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Manchester's unplanned urbanisation was brought on by a boom in textile manufacture during the Industrial Revolution, Manchester achieved city status in 1853.The Manchester Ship Canal opened in 1894, creating the Port of Manchester and directly linking the city to the Irish Sea, 58 kilometres (36 mi) to the west.Commerce was supported by financial service industries such as banking and insurance.Trade, and feeding the growing population, required a large transport and distribution infrastructure: the canal system was extended, and Manchester became one end of the world's first intercity passenger railway—the Liverpool and Manchester Railway.
On the canal's banks, just outside the borough, the world's first industrial estate was created at Trafford Park.
The great majority of cotton spinning took place in the towns of south Lancashire and north Cheshire, and Manchester was for a time the most productive centre of cotton processing, The industrial revolution brought about huge change in Manchester and was key to the increase in Manchester's population.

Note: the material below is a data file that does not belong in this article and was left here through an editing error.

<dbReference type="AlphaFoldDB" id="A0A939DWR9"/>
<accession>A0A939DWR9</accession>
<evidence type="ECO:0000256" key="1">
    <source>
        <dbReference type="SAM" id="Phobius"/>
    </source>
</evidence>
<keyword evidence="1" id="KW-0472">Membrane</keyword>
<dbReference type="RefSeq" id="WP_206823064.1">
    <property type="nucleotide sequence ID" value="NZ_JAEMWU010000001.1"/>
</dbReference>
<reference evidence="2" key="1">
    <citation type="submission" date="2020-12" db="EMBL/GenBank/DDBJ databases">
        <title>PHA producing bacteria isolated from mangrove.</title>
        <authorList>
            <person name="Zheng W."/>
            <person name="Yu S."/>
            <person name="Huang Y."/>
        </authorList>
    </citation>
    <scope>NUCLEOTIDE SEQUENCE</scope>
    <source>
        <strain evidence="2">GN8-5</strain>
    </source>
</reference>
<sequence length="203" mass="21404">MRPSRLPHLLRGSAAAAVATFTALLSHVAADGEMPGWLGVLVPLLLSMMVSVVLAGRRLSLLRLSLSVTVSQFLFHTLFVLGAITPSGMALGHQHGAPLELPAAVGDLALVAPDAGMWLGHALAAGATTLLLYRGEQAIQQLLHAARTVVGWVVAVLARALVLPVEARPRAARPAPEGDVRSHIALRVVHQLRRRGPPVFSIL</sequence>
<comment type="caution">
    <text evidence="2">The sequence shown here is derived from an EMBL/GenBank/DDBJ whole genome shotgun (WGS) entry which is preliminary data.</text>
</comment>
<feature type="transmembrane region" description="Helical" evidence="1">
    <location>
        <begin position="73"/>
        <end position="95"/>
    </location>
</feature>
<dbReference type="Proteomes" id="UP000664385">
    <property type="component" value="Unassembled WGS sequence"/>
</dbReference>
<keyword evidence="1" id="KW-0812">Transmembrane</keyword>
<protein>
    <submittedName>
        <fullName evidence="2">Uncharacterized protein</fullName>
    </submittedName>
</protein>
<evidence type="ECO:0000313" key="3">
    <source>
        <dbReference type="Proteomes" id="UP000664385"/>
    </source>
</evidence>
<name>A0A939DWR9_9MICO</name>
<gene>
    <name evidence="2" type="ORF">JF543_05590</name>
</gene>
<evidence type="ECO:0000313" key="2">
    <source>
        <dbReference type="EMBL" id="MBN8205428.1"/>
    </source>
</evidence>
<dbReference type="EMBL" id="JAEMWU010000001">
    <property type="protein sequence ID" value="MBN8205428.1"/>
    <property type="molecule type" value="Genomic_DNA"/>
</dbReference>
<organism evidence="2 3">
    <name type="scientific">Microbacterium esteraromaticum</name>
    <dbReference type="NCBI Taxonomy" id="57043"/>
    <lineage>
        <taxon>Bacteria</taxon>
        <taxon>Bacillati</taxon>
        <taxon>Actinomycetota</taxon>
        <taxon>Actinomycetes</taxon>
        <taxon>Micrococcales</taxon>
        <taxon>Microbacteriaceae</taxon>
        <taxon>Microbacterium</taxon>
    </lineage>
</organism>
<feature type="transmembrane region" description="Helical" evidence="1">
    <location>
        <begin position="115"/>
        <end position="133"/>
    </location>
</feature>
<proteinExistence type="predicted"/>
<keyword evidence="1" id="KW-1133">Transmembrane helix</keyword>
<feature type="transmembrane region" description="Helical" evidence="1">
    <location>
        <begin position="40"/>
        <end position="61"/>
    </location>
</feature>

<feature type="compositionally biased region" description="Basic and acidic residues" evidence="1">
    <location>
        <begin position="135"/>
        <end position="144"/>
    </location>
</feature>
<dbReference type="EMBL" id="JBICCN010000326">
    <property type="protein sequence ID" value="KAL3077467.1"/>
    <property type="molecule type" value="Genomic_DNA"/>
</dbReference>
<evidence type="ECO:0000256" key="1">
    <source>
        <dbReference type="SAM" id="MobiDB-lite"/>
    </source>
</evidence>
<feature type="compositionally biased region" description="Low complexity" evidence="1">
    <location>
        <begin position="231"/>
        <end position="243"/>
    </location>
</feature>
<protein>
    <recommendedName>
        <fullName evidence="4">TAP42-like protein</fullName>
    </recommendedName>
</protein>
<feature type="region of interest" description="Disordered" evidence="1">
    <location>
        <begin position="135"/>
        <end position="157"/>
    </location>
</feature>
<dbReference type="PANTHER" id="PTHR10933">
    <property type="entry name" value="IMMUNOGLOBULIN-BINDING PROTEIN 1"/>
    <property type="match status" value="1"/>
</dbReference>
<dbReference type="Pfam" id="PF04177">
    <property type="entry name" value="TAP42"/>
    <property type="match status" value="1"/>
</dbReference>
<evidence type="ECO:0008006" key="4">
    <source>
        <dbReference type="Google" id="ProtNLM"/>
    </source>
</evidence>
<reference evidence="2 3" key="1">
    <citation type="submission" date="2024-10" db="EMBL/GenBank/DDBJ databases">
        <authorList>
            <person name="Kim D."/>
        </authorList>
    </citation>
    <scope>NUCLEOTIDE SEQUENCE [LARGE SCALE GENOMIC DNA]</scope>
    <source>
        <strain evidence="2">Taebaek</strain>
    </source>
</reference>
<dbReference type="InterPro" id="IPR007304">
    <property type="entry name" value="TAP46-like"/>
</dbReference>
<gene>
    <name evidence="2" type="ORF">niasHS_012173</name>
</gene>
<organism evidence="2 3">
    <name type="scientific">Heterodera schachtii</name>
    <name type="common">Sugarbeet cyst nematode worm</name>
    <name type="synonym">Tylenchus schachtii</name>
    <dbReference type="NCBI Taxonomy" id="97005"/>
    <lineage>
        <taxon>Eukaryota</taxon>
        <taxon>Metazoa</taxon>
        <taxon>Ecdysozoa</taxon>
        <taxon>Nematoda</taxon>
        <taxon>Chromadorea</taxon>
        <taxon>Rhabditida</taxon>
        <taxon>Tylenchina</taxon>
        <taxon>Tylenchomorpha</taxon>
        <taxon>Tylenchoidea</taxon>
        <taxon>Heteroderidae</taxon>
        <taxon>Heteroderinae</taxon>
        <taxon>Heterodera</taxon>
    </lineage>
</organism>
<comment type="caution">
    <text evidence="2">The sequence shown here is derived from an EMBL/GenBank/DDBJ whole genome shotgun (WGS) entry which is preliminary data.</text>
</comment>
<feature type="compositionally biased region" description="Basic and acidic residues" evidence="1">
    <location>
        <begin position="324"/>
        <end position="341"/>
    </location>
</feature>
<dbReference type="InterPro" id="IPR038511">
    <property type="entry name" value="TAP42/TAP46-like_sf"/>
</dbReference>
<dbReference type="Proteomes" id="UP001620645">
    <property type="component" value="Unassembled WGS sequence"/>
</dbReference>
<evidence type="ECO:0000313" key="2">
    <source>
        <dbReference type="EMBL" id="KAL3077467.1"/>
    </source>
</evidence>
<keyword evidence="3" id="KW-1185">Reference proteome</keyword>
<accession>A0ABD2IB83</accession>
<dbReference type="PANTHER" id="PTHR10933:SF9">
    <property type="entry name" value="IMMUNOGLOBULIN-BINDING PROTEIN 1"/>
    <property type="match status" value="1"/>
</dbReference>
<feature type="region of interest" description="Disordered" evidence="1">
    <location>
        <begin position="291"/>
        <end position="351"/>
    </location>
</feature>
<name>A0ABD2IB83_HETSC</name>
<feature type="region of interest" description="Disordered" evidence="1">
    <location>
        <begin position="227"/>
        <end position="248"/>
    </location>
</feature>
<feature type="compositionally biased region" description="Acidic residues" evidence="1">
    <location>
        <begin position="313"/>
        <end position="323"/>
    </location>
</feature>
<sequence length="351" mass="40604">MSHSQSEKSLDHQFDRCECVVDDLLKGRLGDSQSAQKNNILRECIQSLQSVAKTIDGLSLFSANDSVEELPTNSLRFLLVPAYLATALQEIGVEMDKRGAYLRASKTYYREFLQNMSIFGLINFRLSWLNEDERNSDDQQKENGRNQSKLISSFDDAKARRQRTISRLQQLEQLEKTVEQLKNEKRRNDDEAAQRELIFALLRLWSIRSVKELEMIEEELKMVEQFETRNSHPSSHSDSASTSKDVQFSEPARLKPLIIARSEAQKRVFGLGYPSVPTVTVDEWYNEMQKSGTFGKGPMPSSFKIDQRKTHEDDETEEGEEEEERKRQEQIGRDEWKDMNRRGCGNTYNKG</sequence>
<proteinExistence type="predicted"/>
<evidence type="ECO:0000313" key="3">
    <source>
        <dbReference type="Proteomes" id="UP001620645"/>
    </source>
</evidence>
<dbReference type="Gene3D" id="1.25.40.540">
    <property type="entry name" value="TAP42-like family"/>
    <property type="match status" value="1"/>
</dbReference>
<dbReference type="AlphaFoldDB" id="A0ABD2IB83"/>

Manchester began expanding "at an astonishing rate" around the turn of the 19th century as people flocked to the city for work from Scotland, Wales, Ireland and other areas of England as part of a process of unplanned urbanisation brought on by the Industrial Revolution.
Significant quantities of cotton began to be used after about 1600, firstly in linen/cotton fustians, but by around 1750 pure cotton fabrics were being produced and cotton had overtaken wool in importance.
The Irwell and Mersey were made navigable by 1736, opening a route from Manchester to the sea docks on the Mersey.
Manchester Liverpool Road railway station was the world's first inter-city passenger railway station and scientists first split the atom, developed the stored-program computer and produced graphene in the city. Both meanings are preserved in Insular Celtic languages, such as mam meaning "breast" in Irish and "mother" in Welsh.